If I had a bag of marshmallows right now, I might be tempted to just sit and eat them. That is how I feel today. Being a creative person is hard sometimes. I think this is, in part, due to how the creative brain is wired, and how sensitive it seems to be by nature. That sensitivity occurs in at least two forms: internally and externally. The creative mind is internally sensitive, because it is highly trained, and perhaps inherently so, to pick up on cues, to interpret information differently, and to set to work playing around with that information. A creative person is also sensitive externally. By that I speculate that creative people are sensitive people, who respond with heightened reactions (overly sensitive) to external stimuli. When this happens, we feel burned out, empty and unproductive. That, at least, is how I feel.

How I long to go into my studio and make something. I just don't have it in me today, and I've decided not to fight If only I had a bag of marshmallows to keep me company.

Sunday, August 22, 2010

Whooping It Up

With my hubby off to band practice, I find myself with a few hours in a quiet house. This is a rare thing when both of us are working at home. I have a long "to do" list, like most of you do, I'm sure. Instead of tackling the garden weeds after a nice rain, I decided to look through my blog posts. This is my version, for today only, of whooping it up!

First of all, I just wanted to say a quick "thank you" to those of you who read my blog, even on occasion. In looking through my own past posts, there is some meaty subject matter there, if I do say so myself. I appreciate my blog readers immensely, especially knowing that most of you, like me, have very full plates in your day-to-day lives. So thank you all for taking the time.

I was going through old posts, because I had a sneaking suspicion that I have left many loose ends. Indeed, that is the case, as I read my own promises of "more to come" in future posts. In reality, I have found that life sometimes interferes with good intentions. Most often, though, I find that I am so busy trying to stay focused on the work at hand, the real, palpable work within my studio walls, that I often don't take the time to "document" what I am doing so I can easily post it here. Sigh. Such is life.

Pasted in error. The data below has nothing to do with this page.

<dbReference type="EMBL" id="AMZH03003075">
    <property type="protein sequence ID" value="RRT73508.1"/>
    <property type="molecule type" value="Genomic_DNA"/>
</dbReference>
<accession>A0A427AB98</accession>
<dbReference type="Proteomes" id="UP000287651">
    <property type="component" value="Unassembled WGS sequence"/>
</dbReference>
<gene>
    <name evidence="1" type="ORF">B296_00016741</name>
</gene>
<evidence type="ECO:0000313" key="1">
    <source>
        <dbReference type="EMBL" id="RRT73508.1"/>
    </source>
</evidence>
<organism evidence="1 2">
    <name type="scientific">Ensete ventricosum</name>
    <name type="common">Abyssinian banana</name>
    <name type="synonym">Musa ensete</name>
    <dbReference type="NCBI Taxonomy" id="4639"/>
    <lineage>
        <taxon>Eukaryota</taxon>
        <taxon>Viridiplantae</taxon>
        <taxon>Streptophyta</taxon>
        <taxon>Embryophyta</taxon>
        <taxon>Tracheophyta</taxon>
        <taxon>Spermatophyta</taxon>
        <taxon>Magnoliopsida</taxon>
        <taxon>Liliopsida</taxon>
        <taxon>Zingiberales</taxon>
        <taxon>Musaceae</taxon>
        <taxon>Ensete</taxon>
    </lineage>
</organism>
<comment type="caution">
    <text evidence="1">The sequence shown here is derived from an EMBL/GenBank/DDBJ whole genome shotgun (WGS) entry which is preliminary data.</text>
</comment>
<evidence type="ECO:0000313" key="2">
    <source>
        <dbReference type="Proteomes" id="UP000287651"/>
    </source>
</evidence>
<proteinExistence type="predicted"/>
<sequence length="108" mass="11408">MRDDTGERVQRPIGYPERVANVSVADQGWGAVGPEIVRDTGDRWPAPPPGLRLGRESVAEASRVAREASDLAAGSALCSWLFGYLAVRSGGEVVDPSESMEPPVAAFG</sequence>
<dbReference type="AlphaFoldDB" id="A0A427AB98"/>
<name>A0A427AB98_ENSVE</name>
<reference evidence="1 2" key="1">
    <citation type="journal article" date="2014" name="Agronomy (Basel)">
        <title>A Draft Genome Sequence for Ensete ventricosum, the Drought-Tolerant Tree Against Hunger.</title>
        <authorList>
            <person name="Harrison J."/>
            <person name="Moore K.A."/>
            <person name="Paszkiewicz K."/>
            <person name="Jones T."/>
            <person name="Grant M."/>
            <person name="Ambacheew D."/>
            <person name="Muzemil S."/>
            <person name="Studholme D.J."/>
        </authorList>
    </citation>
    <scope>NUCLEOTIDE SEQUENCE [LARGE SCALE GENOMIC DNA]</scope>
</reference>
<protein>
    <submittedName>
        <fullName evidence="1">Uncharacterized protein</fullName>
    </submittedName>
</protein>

Altered Books workshop I taught in July

In the spring "post wedding" (please see my previous posts on this subject), the summer lay ahead, and promised to be a busy time. Now, as August comes to an end, I can say that this summer was very busy, indeed. Having not blogged about each event as it happened, I can only offer a brief overview of the highlights here.

I had a terrfic group of students in the Creating Altered Books workshop I taught at my local arts center. I brought along a stack of my own altered books to show what I have done over the years in this fun medium.  

Writing in a journal is a great way to sort your thoughts

In early August, I presented a Creativity Workshop at the BayArts Women's Retreat weekend. This is probably my favorite class to present. Students only need simple tools, a journal and a pen, to work with in blowing their minds! I have spent at least a decade devising methods to help my class participants find their way back to their creative cores. The methods have been tested with many age groups and in many settings, and are very effective. It's gratifying for me to see the light bulb going off in my students' heads as they work.

For those of you in the area, I have two fun workshops coming up for Fall 2010, both at BayArts on the lake. In October is a family friendly workshop, The Family Journal Night, in which participants will learn how to hand bind a Japanese stab-stitch journal and consecrate it.

Detail of my hand bound journal and the spine

I customized the spine of my journal by adding spacers made from an old deck of playing cards. Adding spacers prevents thick pages in the journal from interfering with how the journal closes.

In November I am teaching Image Transfer techniques. Transferring images using a half dozen or so techniques is very popular right now, but I learned the basic methods while still in high school in the 1970s, and more in my freshman year of college. I have been using various techniques in my artwork for three decades now. This is another class that is really fun to teach, since the results are instantaneous! If you're around Northeastern Ohio, I hope you will join us!

One of my collages incorporating image transfers

As for the rest of the summer, there was a lot of live music, two class reunions, and lots and lots of sewing. My ongoing challenge for the months ahead is to continue to try to figure out how to balance it all. If you have any insights, I would love to hear them.